While I sympathize with their desire to simplify the tax code, I am mystified by the desire of the proponents of the "fair tax" to continue to promote their program with misleading arguments. It appears that they constantly try to have it both ways. For example, Leo Linkbeck, in his editorial FairTax Facts, points out early on that the cost of the income tax is "embedded" in the price of everything that you buy. By the end of the same essay though, he argues that a benefit of his tax proposal is that it would collect from the underground economy, illegal aliens, and foreign tourists. It already is though, as he pointed out, it is embedded in the price of everything you buy.
Thursday, December 27, 2007
Tuesday, December 11, 2007
This woman certainly has a flair for the dramatic, in the introduction she congratulates the students for being brave enough attend her speech. Yeah, like going to a lecture at Kane Hall is the moral equivilant of storming Omaha Beach under fire. The biggest risk you face there is getting mugged while waiting for your bus on the Ave.
As a Russian and East European studies major at the University of Washington, having taken many a class at Kane Hall, I was particularly annoyed at this speech being full of bad Soviet comparisons. Half the speech was, "Well Stalin did something bad, which has a superficial resemblence to something Bush might do if we let him". Yeah, Stalin murdered 20 million people, Bush had water dumped on Khalid Sheikh Mohammed's head, big difference genius.
This idiotic part pretty much summed it up for me.
When the Berlin Wall fell, the third of the US economy that is defense manufacturing was facing a declining market share because we lost our global enemy. And what do you have to do if you are losing a global enemy and you are the defense industry? Make a new enemy, exactly. They were facing a real economic catastrophe unless they could hype a new enemy. Enter the Global War on Terrorism.
A third of of the economy? In 1989 military spending was only 5.6% of GDP. Given that much of that was salaries for the soldiers themselves, defense manufacturing was only about 2-3% of the economy. Is she just making this crap up?
Saturday, December 08, 2007
To prevent the current problems in the housing market from spreading, shaking confidence in other sectors of the economy, we need to put money in the pockets of middle-class Americans. In September, I proposed a middle-class tax cut that would offset the payroll tax that working Americans are already paying. It would give very working family a tax cut worth up to $1,000. It would also make retirement more secure by eliminating income taxes for any senior making less than $50,000 per year. And over the long term, I've called for an automatic workplace pension enrollment policy, which would include a federal government match for part of the savings of middle-class families so they can count on more savings when they retire.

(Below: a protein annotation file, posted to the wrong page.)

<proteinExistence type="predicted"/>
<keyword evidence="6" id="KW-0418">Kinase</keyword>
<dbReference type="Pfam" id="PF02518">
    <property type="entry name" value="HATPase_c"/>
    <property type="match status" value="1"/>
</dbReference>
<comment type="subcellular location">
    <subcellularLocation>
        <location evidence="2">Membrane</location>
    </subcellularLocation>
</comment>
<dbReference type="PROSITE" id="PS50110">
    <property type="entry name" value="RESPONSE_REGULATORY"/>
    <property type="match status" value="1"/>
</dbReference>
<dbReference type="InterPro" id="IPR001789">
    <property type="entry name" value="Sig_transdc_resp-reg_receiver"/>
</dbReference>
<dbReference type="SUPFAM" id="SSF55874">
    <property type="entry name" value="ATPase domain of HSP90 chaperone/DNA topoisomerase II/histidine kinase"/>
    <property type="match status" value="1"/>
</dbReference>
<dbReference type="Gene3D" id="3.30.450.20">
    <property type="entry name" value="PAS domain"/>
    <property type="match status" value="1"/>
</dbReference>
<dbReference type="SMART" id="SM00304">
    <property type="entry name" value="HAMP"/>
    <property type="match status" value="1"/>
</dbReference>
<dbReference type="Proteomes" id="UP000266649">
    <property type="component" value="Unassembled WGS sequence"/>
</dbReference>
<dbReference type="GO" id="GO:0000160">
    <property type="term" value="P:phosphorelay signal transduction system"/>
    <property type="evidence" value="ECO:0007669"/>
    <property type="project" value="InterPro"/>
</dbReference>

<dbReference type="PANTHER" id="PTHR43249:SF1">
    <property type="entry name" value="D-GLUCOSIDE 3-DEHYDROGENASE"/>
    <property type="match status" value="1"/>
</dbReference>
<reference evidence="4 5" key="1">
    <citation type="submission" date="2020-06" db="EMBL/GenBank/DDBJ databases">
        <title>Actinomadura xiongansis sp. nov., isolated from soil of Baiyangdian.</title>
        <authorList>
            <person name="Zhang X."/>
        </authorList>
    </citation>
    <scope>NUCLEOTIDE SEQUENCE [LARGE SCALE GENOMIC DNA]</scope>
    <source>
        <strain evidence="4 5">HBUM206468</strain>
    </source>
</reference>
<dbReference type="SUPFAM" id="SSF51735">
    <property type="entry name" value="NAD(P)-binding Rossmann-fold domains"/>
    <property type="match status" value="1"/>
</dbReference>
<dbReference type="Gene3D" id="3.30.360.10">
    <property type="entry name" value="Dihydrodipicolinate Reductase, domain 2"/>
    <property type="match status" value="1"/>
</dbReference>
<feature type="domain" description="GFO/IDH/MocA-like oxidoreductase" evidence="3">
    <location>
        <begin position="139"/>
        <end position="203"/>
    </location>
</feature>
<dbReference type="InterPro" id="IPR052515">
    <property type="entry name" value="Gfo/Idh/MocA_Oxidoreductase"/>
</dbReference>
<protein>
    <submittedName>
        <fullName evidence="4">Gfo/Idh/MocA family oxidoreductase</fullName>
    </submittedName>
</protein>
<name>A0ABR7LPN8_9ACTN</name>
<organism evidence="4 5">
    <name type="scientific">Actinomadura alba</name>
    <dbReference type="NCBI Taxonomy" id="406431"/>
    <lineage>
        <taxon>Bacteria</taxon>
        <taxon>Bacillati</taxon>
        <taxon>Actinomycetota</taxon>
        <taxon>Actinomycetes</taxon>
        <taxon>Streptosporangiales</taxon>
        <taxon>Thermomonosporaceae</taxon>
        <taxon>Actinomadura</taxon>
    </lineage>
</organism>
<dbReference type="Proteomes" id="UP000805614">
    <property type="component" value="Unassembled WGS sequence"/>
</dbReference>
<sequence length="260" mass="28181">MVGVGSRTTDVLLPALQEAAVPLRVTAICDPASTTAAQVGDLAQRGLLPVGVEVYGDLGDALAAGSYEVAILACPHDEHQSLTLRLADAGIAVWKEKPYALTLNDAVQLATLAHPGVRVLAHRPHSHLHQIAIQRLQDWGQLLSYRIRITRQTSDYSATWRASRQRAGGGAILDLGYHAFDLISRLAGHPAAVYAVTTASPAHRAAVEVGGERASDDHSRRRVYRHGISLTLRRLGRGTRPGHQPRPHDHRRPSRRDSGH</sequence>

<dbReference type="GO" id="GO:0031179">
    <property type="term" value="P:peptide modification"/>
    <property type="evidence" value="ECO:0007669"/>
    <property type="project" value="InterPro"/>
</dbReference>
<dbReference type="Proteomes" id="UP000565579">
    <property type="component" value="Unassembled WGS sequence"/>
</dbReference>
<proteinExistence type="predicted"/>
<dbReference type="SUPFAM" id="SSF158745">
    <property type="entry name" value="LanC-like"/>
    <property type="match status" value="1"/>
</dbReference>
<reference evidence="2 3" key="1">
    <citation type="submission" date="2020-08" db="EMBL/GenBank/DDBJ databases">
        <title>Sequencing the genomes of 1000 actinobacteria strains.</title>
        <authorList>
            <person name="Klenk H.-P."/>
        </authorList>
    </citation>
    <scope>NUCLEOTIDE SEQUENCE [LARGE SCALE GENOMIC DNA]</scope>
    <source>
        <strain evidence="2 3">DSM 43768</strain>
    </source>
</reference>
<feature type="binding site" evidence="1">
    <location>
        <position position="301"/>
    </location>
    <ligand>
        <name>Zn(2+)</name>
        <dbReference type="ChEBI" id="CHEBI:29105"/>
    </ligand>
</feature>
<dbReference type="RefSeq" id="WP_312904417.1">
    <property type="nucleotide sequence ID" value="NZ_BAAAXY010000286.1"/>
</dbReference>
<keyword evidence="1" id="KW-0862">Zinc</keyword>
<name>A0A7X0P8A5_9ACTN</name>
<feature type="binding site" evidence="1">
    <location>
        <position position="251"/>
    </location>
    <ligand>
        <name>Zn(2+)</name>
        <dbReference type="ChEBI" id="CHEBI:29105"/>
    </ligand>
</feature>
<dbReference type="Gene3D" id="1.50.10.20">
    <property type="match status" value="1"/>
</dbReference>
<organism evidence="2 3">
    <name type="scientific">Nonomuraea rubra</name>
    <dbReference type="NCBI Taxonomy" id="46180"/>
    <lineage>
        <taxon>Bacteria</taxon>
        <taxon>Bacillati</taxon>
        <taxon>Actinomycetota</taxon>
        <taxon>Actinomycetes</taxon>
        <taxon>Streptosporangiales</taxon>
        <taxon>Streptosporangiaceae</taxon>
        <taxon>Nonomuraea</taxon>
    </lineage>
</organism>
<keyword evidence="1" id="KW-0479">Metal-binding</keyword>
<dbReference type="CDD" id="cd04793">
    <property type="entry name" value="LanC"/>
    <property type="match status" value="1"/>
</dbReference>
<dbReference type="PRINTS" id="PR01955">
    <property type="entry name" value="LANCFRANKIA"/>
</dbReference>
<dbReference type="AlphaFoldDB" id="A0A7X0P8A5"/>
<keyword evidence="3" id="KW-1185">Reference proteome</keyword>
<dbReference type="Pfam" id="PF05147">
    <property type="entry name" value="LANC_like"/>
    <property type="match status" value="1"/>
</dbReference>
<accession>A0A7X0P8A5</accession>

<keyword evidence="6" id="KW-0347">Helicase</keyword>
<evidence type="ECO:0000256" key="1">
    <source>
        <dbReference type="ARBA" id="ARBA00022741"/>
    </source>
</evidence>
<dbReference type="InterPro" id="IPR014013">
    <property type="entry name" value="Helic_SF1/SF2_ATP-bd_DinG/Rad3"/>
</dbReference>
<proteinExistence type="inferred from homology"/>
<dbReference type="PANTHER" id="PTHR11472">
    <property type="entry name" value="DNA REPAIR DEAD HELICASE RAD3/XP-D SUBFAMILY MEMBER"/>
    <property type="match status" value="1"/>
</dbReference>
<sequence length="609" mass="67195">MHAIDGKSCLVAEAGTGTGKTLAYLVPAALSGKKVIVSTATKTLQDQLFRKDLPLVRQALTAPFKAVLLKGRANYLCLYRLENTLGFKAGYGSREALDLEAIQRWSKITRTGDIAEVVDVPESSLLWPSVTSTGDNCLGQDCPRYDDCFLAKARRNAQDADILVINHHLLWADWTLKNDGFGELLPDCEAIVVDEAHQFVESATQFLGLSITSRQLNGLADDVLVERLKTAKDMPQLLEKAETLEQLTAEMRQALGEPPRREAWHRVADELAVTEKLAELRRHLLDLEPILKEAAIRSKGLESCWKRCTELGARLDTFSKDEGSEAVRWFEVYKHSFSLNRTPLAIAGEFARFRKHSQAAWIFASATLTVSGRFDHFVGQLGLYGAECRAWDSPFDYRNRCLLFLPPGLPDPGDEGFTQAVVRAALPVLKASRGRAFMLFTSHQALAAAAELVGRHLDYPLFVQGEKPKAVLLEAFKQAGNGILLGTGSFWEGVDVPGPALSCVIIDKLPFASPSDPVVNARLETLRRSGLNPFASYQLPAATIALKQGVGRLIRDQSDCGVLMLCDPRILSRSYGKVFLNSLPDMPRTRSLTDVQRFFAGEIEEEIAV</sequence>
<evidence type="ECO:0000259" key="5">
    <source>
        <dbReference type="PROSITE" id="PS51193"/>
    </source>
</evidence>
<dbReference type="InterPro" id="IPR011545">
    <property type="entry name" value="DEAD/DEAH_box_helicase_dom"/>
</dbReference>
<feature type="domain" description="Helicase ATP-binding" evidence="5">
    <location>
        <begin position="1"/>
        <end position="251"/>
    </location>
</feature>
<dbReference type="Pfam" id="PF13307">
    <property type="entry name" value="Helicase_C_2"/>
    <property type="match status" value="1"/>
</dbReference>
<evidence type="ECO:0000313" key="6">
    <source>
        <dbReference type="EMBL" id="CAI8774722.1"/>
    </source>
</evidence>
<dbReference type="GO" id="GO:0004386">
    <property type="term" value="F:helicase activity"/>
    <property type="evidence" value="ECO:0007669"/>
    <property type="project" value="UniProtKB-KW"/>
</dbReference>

Tax cuts, coming from a Democrat? I am kind of waiting for the other shoe to drop though.
Friday, December 07, 2007
But for the two million homeowners who face foreclosure over the next year because of the subprime mortgage crisis, their New Year's hopes rest not with themselves, but with policy makers in Washington and the investment community on Wall Street.
Hello, they are not facing foreclosure because of the crisis, they are the cause of the crisis. My sympathy goes out to anyone who loses their home, but this was the result of poor decisions, they are not the passive recipients of over people's actions.
Many of the victims of aggressive mortgage brokers were single women, seniors on fixed income, young couples, Latinos and African Americans. They live in every neighborhood in every one of our major cities, and elsewhere. In one block alone on West Madison Street in Chicago, every one of the homeowners is in default on their current mortgage terms. In neighborhood after neighborhood in Chicago, foreclosures have soared to more than 50 per square mile.
Of course since there are 640 acres to a square mile, we are conservatively talking about thousands of homes, from which those 50 are from. These houses are not going to go empty after their current owners lose them, others, specifically the poor that he is worried about will have to opportunity to pick them up at bargain prices, that they can hopefully actually afford.
Tuesday, December 04, 2007
A taxpayer bailout of distressed homeowners would be expensive, unfair to the vast majority of homeowners and renters who have made prudent financial decisions, and set a troubling precedent that would invite reckless behavior in the future. What's more, a bailout will not stop the inevitable correction in home prices, and is unlikely to prevent the associated economic repercussions.
The primary argument for a taxpayer bailout is based on a myth -- that subprime borrowers are falling behind on their mortgages because interest rates on their adjustable rate mortgages have spiked, making their monthly payments unaffordable. In fact, the vast majority of delinquent subprime borrowers are still paying introductory teaser rates (about 8% on average, a below-market rate for borrowers with checkered credit histories). In other words, for most of these borrowers, their monthly payments have not yet gone up.